Help. Need to get my new bike ordered pronto to keep insurance NCD valid.
Have decided to up the money and go for a Fazer 1000 in the end. Would like to see other riders comments on some or all of the following:
Fazer FZ1 S Import (from US). Price 6300 OTR, without standard immobilizer fitted on UK models, larger indicators, some little reflectors that can be removed. Servicing and insurance checked out fine.
06 FZ1 S (no ABS) for about same money as an 07 import. Is ABS worth having? Is it much better to have than not.
07 FZ1 SA (with ABS) for 7300. Ouch. Is it better to have ABS? A lot extra to spend, is it worth an extra 5 or 600 quid?
Thanks for your opinions in advance.
ABS is a safety feature which prevents the bike from skidding. Basically, if the ABS cuts in, the braking distance is actually greater, same with cars.
Think about it, ABS basically reduces (or releases and reapplys to prevent the wheel from locking up) pressure on the brake discs to enable the wheel to start turning, not so that you stop quicker, but that in theory, you can steer around the object you are braking to avoid. If you skid, you lose all steering ability, by the ABS releasing the wheel to rotate, means it grips when you turn the bars. The overall effect is to increase the braking distance. The shortest braking distance is that where you are just on the point of locking up / skidding.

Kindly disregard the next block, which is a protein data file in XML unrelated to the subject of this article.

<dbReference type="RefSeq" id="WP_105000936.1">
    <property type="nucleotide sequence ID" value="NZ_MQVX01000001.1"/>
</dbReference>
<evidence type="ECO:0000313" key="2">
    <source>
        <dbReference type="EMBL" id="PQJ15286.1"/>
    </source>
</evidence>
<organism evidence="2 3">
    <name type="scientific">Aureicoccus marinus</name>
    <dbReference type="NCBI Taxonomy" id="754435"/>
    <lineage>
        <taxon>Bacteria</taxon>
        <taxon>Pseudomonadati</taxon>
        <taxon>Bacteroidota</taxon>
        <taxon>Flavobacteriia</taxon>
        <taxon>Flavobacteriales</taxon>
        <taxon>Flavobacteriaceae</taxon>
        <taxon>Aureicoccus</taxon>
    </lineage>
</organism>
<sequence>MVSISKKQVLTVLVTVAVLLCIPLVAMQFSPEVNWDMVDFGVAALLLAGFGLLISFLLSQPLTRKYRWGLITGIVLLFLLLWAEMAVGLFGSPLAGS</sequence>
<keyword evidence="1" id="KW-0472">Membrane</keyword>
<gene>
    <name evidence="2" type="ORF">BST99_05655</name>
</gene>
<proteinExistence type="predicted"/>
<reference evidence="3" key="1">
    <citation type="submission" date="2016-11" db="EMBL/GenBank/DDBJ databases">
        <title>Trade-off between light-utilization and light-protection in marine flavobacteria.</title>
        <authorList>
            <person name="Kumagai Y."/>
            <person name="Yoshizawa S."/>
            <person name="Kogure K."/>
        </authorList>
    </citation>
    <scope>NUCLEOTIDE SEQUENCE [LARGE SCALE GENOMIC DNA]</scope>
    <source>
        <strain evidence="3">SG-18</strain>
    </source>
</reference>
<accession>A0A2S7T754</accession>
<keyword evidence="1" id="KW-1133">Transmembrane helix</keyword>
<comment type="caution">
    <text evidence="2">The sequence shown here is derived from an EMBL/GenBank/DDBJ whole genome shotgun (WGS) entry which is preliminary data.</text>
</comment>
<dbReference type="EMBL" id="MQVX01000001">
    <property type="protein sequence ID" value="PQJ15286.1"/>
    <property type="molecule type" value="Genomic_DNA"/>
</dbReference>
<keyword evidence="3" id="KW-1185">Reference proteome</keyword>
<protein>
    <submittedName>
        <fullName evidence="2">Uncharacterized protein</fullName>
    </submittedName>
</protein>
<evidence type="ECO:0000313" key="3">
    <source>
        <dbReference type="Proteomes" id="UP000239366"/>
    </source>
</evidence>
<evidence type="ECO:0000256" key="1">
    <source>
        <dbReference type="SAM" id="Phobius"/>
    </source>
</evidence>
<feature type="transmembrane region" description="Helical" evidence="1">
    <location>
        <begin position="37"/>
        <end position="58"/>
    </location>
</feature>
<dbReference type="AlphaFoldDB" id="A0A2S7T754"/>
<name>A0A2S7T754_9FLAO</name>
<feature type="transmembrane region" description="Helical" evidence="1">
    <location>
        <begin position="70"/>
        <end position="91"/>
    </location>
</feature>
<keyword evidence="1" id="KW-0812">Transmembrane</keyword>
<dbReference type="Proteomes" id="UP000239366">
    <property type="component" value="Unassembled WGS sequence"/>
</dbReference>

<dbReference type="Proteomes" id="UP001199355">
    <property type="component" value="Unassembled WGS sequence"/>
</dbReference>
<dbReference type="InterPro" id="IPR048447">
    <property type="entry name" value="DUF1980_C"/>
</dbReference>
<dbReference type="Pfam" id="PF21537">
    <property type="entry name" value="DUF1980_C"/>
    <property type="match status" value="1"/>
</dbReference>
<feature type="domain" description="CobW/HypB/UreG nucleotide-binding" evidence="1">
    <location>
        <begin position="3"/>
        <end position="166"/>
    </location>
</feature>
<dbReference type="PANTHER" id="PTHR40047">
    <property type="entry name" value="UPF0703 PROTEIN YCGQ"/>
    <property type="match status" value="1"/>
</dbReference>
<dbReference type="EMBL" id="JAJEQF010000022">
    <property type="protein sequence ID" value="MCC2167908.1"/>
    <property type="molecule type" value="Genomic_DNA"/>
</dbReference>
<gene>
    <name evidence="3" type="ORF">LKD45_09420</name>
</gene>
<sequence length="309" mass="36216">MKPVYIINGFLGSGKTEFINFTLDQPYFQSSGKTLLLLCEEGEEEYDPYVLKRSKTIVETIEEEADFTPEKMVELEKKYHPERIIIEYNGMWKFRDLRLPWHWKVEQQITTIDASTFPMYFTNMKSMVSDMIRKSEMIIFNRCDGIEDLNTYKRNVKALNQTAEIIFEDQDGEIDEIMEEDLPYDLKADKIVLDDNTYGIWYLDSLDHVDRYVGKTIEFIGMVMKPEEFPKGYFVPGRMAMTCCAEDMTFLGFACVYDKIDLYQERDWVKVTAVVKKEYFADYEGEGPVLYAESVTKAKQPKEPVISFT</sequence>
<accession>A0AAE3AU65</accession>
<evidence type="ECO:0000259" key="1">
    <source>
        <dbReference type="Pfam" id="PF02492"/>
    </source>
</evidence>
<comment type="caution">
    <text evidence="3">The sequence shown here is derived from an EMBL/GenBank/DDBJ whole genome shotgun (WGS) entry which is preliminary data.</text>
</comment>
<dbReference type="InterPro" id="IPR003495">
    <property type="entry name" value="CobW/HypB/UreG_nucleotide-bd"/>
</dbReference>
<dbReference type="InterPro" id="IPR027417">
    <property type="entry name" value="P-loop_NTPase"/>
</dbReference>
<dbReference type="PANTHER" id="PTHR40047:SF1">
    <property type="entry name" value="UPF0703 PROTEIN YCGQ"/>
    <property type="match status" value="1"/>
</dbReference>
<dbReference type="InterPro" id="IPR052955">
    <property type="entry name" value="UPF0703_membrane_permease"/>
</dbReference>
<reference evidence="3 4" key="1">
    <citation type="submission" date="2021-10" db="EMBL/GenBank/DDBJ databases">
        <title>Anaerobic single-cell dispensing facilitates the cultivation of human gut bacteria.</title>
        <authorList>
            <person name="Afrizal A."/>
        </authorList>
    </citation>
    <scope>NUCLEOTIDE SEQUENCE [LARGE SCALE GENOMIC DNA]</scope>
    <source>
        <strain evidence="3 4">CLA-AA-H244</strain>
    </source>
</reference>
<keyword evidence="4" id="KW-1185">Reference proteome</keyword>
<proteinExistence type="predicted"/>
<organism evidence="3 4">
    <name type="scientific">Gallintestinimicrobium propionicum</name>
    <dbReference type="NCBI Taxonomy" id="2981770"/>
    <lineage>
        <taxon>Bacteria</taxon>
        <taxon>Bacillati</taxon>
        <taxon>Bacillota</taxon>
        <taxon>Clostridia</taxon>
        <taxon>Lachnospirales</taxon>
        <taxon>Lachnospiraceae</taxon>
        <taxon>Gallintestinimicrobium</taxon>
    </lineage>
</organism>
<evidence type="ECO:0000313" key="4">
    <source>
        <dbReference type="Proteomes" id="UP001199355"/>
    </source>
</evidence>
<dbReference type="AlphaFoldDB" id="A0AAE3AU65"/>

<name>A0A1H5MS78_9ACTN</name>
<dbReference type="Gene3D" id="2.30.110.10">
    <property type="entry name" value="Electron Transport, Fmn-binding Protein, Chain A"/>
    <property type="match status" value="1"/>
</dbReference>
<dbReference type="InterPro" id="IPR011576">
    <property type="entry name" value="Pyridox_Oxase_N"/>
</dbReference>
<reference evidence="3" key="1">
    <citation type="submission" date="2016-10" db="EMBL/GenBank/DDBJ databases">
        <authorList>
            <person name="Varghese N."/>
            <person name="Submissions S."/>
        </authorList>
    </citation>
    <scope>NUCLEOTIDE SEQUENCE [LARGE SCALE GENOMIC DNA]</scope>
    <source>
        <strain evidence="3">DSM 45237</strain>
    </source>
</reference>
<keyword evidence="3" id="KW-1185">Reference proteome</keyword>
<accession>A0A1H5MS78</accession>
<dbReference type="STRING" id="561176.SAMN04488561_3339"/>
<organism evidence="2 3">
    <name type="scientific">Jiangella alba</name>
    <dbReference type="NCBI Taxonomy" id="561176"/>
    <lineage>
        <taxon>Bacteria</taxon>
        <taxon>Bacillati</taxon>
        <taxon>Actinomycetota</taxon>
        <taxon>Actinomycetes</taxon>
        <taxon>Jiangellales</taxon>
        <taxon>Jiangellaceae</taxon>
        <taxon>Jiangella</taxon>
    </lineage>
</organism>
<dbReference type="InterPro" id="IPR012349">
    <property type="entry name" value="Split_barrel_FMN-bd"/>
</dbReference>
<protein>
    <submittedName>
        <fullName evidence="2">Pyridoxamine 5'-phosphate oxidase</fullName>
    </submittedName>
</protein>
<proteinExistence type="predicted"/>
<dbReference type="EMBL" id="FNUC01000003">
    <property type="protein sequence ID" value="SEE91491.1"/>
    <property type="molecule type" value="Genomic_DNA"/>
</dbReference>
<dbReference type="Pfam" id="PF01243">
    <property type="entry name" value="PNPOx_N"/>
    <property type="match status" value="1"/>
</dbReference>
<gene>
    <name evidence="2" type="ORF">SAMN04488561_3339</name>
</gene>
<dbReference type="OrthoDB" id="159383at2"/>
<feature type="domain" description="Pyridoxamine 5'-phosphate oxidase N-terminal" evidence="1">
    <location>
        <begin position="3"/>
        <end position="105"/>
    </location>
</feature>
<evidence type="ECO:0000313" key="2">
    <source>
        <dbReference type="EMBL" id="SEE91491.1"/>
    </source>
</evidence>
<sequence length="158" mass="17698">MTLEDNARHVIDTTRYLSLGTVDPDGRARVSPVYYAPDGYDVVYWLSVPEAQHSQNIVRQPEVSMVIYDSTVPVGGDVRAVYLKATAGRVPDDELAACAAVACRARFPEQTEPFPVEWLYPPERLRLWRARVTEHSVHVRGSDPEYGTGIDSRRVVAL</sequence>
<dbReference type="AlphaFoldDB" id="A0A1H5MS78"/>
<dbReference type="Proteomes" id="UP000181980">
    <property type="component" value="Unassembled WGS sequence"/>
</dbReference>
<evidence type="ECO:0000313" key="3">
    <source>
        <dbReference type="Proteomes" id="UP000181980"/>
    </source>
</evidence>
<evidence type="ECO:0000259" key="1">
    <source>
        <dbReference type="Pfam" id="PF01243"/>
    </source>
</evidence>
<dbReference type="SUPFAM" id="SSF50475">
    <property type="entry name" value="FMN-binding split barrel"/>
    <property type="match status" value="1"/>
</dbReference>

Do noy buy a bike just because it has ABS, although it will help you keep the bike upright should you slam the anchors on too hard.
reckon its worth the extra cash then?
I dont know mate, I dont have it on my bike as am sure most dont.
The problem is, because people dont practice their emergency stops enough (same for cars), in an emergency, people grab a handful of brake, load the front suspension and cause the skid. The mind needs to be trained through practice to do an emergency stop but feel the maximum braking point and allow a steer through. As I said, ABS increases braking distances which is not that good a thing, but is allows the untrained brake grabber to steer around the obstacle… which in an emergency situation, again unless you are practiced at it, wont happen as everyone tightens up and straights the bike.
Sorry I cant say whether it is paying for the extra feature, arguably not?
I wouldn’t rush just to “keep NCD valid”. At the end of the day once you have earned NCD it is there, even if you don’t insure, it is not dependant on you having continuous insurance.
I don’t like the idea of abs on bikes as it increases the chances of high siding especially if your back end is feeling lively. Sure it has it’s advantages however I would consider you riding style. Does it have an option to turn it off like on some BMW’s or is it permanently on?
Forgive me if I’m wrong, but I thought highsiding was as a result of getting off the gas when the rear starts to slide from giving the throttle too much welly. Once off, the rear tyre starts to grip again and throws you off… ABS wont help you in this situation as you aren’t braking anyway.